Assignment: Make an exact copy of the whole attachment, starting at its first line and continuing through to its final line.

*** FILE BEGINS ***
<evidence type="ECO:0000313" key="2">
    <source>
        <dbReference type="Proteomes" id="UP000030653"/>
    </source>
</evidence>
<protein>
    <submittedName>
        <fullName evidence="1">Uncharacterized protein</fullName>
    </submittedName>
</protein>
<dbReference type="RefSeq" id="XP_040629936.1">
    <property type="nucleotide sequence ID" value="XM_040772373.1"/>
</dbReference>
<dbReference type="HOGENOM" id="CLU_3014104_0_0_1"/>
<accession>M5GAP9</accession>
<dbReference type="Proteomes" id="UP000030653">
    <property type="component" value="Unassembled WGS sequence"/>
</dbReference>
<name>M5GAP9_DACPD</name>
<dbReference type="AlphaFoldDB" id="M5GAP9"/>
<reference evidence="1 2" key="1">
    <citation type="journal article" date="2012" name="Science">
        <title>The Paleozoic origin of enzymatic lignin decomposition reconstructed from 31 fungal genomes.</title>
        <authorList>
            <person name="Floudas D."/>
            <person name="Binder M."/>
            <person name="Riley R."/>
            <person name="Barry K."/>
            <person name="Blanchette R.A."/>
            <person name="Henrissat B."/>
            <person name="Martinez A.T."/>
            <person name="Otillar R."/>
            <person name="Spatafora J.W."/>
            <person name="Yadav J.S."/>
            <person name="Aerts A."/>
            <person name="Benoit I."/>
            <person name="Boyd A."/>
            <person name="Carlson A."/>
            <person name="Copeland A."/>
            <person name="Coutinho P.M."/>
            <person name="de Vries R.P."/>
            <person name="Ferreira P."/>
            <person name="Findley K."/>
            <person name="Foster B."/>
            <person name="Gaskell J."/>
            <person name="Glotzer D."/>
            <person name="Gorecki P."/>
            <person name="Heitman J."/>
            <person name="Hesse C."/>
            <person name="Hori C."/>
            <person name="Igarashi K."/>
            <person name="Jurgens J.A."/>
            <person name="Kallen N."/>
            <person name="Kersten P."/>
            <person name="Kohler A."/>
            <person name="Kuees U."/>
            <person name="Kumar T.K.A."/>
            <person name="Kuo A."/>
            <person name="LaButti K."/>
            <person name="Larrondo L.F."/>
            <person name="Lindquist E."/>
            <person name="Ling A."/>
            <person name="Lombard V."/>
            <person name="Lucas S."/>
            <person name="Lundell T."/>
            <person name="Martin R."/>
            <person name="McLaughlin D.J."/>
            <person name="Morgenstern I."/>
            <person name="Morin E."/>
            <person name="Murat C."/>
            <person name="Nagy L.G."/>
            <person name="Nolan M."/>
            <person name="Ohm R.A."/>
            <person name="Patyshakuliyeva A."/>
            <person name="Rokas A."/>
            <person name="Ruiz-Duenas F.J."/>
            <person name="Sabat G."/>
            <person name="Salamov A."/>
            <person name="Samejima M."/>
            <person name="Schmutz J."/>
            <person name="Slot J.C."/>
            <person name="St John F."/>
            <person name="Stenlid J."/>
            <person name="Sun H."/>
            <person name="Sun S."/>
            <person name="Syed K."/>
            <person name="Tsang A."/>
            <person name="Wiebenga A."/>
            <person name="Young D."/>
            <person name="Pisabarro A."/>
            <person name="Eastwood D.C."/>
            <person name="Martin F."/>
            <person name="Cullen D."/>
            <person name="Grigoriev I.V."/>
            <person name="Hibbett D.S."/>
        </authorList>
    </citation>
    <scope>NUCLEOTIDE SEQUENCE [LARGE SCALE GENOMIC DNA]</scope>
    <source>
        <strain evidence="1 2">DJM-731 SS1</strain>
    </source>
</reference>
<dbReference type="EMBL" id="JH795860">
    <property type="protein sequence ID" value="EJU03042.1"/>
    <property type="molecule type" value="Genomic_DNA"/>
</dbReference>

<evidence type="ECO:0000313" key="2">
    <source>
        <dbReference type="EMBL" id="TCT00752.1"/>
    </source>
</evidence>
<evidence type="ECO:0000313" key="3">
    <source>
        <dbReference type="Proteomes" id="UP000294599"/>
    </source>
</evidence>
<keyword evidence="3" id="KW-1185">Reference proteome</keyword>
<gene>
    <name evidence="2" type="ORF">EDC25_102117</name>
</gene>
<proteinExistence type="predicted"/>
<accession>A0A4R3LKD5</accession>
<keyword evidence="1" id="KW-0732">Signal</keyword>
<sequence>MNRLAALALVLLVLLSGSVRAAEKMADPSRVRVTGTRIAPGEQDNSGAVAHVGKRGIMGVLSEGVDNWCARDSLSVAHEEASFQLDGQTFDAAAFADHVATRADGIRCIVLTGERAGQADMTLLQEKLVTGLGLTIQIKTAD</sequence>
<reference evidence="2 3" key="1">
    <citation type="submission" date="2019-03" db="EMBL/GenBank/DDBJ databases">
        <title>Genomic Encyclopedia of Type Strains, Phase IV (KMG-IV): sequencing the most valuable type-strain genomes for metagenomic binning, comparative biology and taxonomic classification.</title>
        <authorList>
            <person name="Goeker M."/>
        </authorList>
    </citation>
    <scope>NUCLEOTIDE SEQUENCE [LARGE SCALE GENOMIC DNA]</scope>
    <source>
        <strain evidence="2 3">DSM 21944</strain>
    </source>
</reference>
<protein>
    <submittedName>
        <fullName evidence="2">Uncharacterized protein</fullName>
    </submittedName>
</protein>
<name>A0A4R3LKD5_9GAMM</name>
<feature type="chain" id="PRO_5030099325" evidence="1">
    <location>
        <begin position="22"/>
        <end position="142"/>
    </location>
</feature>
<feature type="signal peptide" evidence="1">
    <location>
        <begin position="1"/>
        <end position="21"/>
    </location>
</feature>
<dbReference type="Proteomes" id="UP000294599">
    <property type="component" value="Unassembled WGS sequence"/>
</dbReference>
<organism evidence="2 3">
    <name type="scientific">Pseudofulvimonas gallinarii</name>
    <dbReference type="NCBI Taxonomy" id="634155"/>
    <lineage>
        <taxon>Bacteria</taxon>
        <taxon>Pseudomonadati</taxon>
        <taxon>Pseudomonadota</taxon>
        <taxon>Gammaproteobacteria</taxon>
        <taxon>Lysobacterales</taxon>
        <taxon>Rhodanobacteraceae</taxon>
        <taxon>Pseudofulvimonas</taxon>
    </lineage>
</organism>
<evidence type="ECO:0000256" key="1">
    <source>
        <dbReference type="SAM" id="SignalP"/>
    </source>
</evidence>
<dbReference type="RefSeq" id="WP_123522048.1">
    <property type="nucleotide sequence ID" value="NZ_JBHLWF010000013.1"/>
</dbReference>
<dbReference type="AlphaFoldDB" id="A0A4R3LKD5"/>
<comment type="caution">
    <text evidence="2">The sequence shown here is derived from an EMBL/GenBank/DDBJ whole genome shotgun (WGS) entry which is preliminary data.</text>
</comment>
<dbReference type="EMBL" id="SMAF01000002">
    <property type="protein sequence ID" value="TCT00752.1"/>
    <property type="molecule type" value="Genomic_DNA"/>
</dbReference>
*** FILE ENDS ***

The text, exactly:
<evidence type="ECO:0000313" key="2">
    <source>
        <dbReference type="Proteomes" id="UP000030653"/>
    </source>
</evidence>
<protein>
    <submittedName>
        <fullName evidence="1">Uncharacterized protein</fullName>
    </submittedName>
</protein>
<dbReference type="RefSeq" id="XP_040629936.1">
    <property type="nucleotide sequence ID" value="XM_040772373.1"/>
</dbReference>
<dbReference type="HOGENOM" id="CLU_3014104_0_0_1"/>
<accession>M5GAP9</accession>
<dbReference type="Proteomes" id="UP000030653">
    <property type="component" value="Unassembled WGS sequence"/>
</dbReference>
<name>M5GAP9_DACPD</name>
<dbReference type="AlphaFoldDB" id="M5GAP9"/>
<reference evidence="1 2" key="1">
    <citation type="journal article" date="2012" name="Science">
        <title>The Paleozoic origin of enzymatic lignin decomposition reconstructed from 31 fungal genomes.</title>
        <authorList>
            <person name="Floudas D."/>
            <person name="Binder M."/>
            <person name="Riley R."/>
            <person name="Barry K."/>
            <person name="Blanchette R.A."/>
            <person name="Henrissat B."/>
            <person name="Martinez A.T."/>
            <person name="Otillar R."/>
            <person name="Spatafora J.W."/>
            <person name="Yadav J.S."/>
            <person name="Aerts A."/>
            <person name="Benoit I."/>
            <person name="Boyd A."/>
            <person name="Carlson A."/>
            <person name="Copeland A."/>
            <person name="Coutinho P.M."/>
            <person name="de Vries R.P."/>
            <person name="Ferreira P."/>
            <person name="Findley K."/>
            <person name="Foster B."/>
            <person name="Gaskell J."/>
            <person name="Glotzer D."/>
            <person name="Gorecki P."/>
            <person name="Heitman J."/>
            <person name="Hesse C."/>
            <person name="Hori C."/>
            <person name="Igarashi K."/>
            <person name="Jurgens J.A."/>
            <person name="Kallen N."/>
            <person name="Kersten P."/>
            <person name="Kohler A."/>
            <person name="Kuees U."/>
            <person name="Kumar T.K.A."/>
            <person name="Kuo A."/>
            <person name="LaButti K."/>
            <person name="Larrondo L.F."/>
            <person name="Lindquist E."/>
            <person name="Ling A."/>
            <person name="Lombard V."/>
            <person name="Lucas S."/>
            <person name="Lundell T."/>
            <person name="Martin R."/>
            <person name="McLaughlin D.J."/>
            <person name="Morgenstern I."/>
            <person name="Morin E."/>
            <person name="Murat C."/>
            <person name="Nagy L.G."/>
            <person name="Nolan M."/>
            <person name="Ohm R.A."/>
            <person name="Patyshakuliyeva A."/>
            <person name="Rokas A."/>
            <person name="Ruiz-Duenas F.J."/>
            <person name="Sabat G."/>
            <person name="Salamov A."/>
            <person name="Samejima M."/>
            <person name="Schmutz J."/>
            <person name="Slot J.C."/>
            <person name="St John F."/>
            <person name="Stenlid J."/>
            <person name="Sun H."/>
            <person name="Sun S."/>
            <person name="Syed K."/>
            <person name="Tsang A."/>
            <person name="Wiebenga A."/>
            <person name="Young D."/>
            <person name="Pisabarro A."/>
            <person name="Eastwood D.C."/>
            <person name="Martin F."/>
            <person name="Cullen D."/>
            <person name="Grigoriev I.V."/>
            <person name="Hibbett D.S."/>
        </authorList>
    </citation>
    <scope>NUCLEOTIDE SEQUENCE [LARGE SCALE GENOMIC DNA]</scope>
    <source>
        <strain evidence="1 2">DJM-731 SS1</strain>
    </source>
</reference>
<dbReference type="EMBL" id="JH795860">
    <property type="protein sequence ID" value="EJU03042.1"/>
    <property type="molecule type" value="Genomic_DNA"/>
</dbReference>

<evidence type="ECO:0000313" key="2">
    <source>
        <dbReference type="EMBL" id="TCT00752.1"/>
    </source>
</evidence>
<evidence type="ECO:0000313" key="3">
    <source>
        <dbReference type="Proteomes" id="UP000294599"/>
    </source>
</evidence>
<keyword evidence="3" id="KW-1185">Reference proteome</keyword>
<gene>
    <name evidence="2" type="ORF">EDC25_102117</name>
</gene>
<proteinExistence type="predicted"/>
<accession>A0A4R3LKD5</accession>
<keyword evidence="1" id="KW-0732">Signal</keyword>
<sequence>MNRLAALALVLLVLLSGSVRAAEKMADPSRVRVTGTRIAPGEQDNSGAVAHVGKRGIMGVLSEGVDNWCARDSLSVAHEEASFQLDGQTFDAAAFADHVATRADGIRCIVLTGERAGQADMTLLQEKLVTGLGLTIQIKTAD</sequence>
<reference evidence="2 3" key="1">
    <citation type="submission" date="2019-03" db="EMBL/GenBank/DDBJ databases">
        <title>Genomic Encyclopedia of Type Strains, Phase IV (KMG-IV): sequencing the most valuable type-strain genomes for metagenomic binning, comparative biology and taxonomic classification.</title>
        <authorList>
            <person name="Goeker M."/>
        </authorList>
    </citation>
    <scope>NUCLEOTIDE SEQUENCE [LARGE SCALE GENOMIC DNA]</scope>
    <source>
        <strain evidence="2 3">DSM 21944</strain>
    </source>
</reference>
<protein>
    <submittedName>
        <fullName evidence="2">Uncharacterized protein</fullName>
    </submittedName>
</protein>
<name>A0A4R3LKD5_9GAMM</name>
<feature type="chain" id="PRO_5030099325" evidence="1">
    <location>
        <begin position="22"/>
        <end position="142"/>
    </location>
</feature>
<feature type="signal peptide" evidence="1">
    <location>
        <begin position="1"/>
        <end position="21"/>
    </location>
</feature>
<dbReference type="Proteomes" id="UP000294599">
    <property type="component" value="Unassembled WGS sequence"/>
</dbReference>
<organism evidence="2 3">
    <name type="scientific">Pseudofulvimonas gallinarii</name>
    <dbReference type="NCBI Taxonomy" id="634155"/>
    <lineage>
        <taxon>Bacteria</taxon>
        <taxon>Pseudomonadati</taxon>
        <taxon>Pseudomonadota</taxon>
        <taxon>Gammaproteobacteria</taxon>
        <taxon>Lysobacterales</taxon>
        <taxon>Rhodanobacteraceae</taxon>
        <taxon>Pseudofulvimonas</taxon>
    </lineage>
</organism>
<evidence type="ECO:0000256" key="1">
    <source>
        <dbReference type="SAM" id="SignalP"/>
    </source>
</evidence>
<dbReference type="RefSeq" id="WP_123522048.1">
    <property type="nucleotide sequence ID" value="NZ_JBHLWF010000013.1"/>
</dbReference>
<dbReference type="AlphaFoldDB" id="A0A4R3LKD5"/>
<comment type="caution">
    <text evidence="2">The sequence shown here is derived from an EMBL/GenBank/DDBJ whole genome shotgun (WGS) entry which is preliminary data.</text>
</comment>
<dbReference type="EMBL" id="SMAF01000002">
    <property type="protein sequence ID" value="TCT00752.1"/>
    <property type="molecule type" value="Genomic_DNA"/>
</dbReference>